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Bill C-58 would significantly lower quality of services offered to Canadians, MEI tells Senators

Ottawa, June 11, 2024 – Banning the use of replacement workers in federally regulated industries would lengthen and increase the frequency of work stoppages, according to remarks the Montreal Economic Institute is set to deliver to the Senate this afternoon.

“In provinces prohibiting the employment of replacement workers, work stoppages are more numerous and can be up to 60 per cent longer,” noted MEI President and CEO Daniel Dufort. “But here’s the kicker: those measures don’t seem to lead to better pay for workers.”

The Standing Senate Committee on Social Affairs, Science and Technology is currently studying Bill C-58, which proposes to ban temporary replacement workers in federally regulated industries.

A recent MEI study found that in Quebec and British Columbia, the only provinces with such laws on the books, work stoppages were longer and more frequent than in provinces without such legislation.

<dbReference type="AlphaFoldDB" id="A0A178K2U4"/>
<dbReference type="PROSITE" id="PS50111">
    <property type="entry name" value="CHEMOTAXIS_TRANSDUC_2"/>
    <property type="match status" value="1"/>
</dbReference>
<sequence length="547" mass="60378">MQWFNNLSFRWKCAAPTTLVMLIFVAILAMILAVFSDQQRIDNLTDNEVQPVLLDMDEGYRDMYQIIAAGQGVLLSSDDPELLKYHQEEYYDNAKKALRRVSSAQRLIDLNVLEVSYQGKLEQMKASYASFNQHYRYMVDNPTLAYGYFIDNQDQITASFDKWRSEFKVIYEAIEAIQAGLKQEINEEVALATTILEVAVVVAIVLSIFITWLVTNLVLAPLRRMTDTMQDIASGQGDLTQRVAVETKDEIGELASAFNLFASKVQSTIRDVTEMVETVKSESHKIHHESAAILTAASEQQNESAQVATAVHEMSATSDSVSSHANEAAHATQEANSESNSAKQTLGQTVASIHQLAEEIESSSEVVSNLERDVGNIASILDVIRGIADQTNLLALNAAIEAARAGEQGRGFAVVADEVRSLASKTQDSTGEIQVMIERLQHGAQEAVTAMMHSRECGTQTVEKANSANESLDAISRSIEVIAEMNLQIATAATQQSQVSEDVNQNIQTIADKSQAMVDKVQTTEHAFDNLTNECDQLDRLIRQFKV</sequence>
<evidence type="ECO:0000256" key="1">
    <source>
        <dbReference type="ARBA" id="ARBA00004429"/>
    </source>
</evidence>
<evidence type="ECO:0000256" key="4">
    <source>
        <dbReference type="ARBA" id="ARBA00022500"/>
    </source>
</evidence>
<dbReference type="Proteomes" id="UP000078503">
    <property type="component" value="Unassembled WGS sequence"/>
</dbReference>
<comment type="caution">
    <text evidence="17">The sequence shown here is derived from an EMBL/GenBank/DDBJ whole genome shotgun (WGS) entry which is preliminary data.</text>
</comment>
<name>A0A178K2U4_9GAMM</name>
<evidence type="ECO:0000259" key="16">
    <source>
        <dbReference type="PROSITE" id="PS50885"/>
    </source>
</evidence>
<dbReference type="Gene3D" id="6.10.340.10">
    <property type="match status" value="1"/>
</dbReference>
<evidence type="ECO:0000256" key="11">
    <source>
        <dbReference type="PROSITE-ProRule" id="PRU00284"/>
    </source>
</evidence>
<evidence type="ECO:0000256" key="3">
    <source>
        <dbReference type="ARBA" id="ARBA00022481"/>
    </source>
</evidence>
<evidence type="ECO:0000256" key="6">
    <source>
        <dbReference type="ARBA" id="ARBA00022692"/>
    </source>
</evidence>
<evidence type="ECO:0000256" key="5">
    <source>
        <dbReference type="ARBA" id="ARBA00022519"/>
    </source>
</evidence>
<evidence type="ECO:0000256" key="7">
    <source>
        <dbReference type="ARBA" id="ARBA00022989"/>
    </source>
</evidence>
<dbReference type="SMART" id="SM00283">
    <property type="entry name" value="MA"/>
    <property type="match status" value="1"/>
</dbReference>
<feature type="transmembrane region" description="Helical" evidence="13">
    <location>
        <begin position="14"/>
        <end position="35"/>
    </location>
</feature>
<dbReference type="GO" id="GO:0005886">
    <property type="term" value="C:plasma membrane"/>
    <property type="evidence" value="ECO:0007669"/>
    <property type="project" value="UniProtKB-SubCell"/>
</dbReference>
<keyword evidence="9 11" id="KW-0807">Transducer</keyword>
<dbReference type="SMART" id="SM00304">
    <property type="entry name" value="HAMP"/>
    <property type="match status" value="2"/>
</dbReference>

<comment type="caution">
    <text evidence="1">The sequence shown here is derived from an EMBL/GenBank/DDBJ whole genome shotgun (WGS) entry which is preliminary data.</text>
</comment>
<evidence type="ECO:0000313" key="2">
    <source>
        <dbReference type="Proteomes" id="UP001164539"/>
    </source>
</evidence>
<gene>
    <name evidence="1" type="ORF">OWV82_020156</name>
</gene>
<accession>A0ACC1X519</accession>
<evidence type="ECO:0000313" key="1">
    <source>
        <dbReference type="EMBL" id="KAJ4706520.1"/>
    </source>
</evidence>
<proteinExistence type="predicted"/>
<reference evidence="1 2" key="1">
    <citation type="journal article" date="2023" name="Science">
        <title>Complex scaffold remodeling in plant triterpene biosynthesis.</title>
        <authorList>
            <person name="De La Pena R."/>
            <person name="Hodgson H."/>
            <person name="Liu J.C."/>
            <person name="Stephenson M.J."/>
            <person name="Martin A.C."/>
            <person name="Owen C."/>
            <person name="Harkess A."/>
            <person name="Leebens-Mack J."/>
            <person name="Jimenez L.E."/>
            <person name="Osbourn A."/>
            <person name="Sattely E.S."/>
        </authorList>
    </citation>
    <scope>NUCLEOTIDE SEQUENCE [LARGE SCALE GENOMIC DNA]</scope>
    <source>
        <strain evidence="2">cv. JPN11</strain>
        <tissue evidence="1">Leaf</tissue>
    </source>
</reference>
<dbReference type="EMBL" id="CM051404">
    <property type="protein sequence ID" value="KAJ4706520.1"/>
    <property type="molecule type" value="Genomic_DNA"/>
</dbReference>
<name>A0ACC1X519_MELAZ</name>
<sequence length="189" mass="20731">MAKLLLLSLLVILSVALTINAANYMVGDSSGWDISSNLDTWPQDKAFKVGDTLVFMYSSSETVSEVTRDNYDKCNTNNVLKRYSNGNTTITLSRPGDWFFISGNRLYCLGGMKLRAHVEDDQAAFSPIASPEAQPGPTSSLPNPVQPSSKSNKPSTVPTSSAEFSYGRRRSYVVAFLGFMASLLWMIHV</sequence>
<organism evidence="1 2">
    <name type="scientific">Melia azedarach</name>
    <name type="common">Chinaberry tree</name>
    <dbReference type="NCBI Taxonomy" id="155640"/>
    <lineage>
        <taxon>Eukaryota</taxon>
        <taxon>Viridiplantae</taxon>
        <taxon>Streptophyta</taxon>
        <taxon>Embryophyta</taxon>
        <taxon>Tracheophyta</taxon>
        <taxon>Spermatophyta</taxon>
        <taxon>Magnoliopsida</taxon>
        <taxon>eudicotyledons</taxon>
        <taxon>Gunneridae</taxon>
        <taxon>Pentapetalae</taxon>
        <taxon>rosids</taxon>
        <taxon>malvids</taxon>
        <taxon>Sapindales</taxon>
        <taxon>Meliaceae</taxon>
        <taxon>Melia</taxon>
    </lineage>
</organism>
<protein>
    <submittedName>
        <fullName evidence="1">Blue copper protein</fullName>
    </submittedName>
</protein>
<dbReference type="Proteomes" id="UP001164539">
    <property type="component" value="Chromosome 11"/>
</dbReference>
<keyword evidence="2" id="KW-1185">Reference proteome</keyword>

In jurisdictions banning replacement workers, private investment was 25 per cent lower, resulting in private sector salaries that are up to 3.6 per cent lower.

Dufort points to the looming rail strike as an example of the possible widespread impact Bill C-58 could have on Canadian workers.

A simultaneous strike by unionized employees of Canadian Pacific Kansas City Limited (CPKC) and Canadian National (CN) could paralyze freight transport, as well as the many commuter rail lines that rely on those networks.

“If the CPKC’s 80 railway controllers were to be on strike after C-58 takes effect, no more trains could run on its network,” says Dufort. “Vancouver’s West Coast Express, GO Transit’s Milton Line and three of Exo’s commuter rail lines in Montreal could be paralyzed without replacement workers.”

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The MEI is an independent public policy think tank with offices in Montreal and Calgary. Through its publications, media appearances, and advisory services to policymakers, the MEI stimulates public policy debate and reforms based on sound economics and entrepreneurship.

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